Praise where praise is overdue: Obama on Israel

Those who follow this blog may be forgiven if they were under the impression that I am hostile to President Obama but they would be mistaken. Barack Obama was the first candidate for president for whom I ever voted with enthusiasm. If I have been critical here it is because I expect much and there are issues on which his positions or actions have been troubling.
But there is one area where he deserves special commendation and he isn’t getting enough — his policies toward Israel and Palestine.

I am a strong supporter of Israel and not that many years ago considered moving there, but ever since Nixon I have been aware of a strange phenomenon. Candidates who are touted as “good for Israel” usually aren’t. Such candidates usually encourage Israel’s worst tendencies. I won’t pretend the issues are easy but the American policy for many years of supporting (or at least turning a blind or winking eye toward) Israel’s expansion of the settlements has done Israel much harm. Resolutions of the conflicts that would have been merely difficult years ago have been greatly complicated by Israel’s constant expansion into the West Bank and around Jerusalem. It may be a form of tough love and it may be almost too late but Obama’s clear position on settlement policy is a beath of fresh air after years of stagnation. An interesting recent article on the subject can be found in Thursday’s piece by M.J. Rosenberg in the Israel Policy Forum.

So, thank you President Obama. Perhaps our children will be able to see the day when two states live in peace side by side as a result of your courage (and a lot of hard work and risk on behalf of both Israelis, Palestinians and their neighbors).


2 thoughts on “Praise where praise is overdue: Obama on Israel

  1. Ben

    Perhaps you should reconsider your position. I received this today. It only served to reinforce what I already know about Obama; that he is capable of throwing Israel under the bus in a heartbeat.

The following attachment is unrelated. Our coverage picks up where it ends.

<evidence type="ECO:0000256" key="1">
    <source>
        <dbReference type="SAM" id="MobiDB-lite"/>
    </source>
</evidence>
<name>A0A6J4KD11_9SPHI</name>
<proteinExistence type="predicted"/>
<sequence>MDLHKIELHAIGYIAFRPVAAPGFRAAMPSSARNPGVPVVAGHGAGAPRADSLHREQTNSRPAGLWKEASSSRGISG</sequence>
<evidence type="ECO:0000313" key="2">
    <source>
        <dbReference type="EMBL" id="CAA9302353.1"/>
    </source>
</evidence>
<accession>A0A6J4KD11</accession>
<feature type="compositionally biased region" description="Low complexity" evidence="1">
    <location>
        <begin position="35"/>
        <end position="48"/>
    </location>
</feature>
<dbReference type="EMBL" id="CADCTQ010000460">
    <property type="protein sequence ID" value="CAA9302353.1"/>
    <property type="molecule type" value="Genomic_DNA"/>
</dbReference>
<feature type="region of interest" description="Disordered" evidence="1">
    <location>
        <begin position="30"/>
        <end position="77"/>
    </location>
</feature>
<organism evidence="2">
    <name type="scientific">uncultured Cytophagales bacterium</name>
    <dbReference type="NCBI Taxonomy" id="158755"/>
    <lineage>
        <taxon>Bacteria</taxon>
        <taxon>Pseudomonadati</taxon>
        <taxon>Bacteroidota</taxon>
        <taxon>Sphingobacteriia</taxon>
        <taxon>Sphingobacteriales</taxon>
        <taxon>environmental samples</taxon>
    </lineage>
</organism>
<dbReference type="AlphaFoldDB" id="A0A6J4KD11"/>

Read on…

    The Sources of Obama’s Anti-Israel Policy
    Submitted by Bishop E. W. Jackson Sr. *

    June 16, 2009

    Like Obama, I am a graduate of Harvard Law School. I too have Muslims in my family.

    I am black, and I was once a leftist Democrat. Since our backgrounds are somewhat similar, I perceive something in Obama’s policy toward Israel which people without that background may not see.

    All my life I have witnessed a strain of anti-Semitism in the black community. It has been fueled by the rise of the Nation of Islam and Louis Farrakhan, but it predates that organization.

    We heard it in Jesse Jackson’s “HYMIE town” remark years ago during his presidential campaign.

    We heard it most recently in Jeremiah Wright’s remark about “them Jews” not allowing Obama to speak with him.

    I hear it from my own Muslim family members who see the problem in the Middle East as a “Jew” problem.

    Growing up in a small, predominantly black urban community in Pennsylvania, I heard the comments about Jewish shop owners.

    They were “greedy cheaters” who could not be trusted, according to my family and others in the neighborhood I was too young to understand what it means to be Jewish, or know that I was hearing anti-Semitism.

    These people seemed nice enough to me, but others said they were “evil”.

    Sadly, this bigotry has yet to be eradicated from the black community.

    In Chicago, the anti-Jewish sentiment among black people is even more pronounced because of the direct influence of Farrakhan and the Nation of Islam. Most African Americans are not followers of “The Nation,”
    but many have a quiet respect for its leader because, they say, “he speaks the truth” and “stands up for the black man.”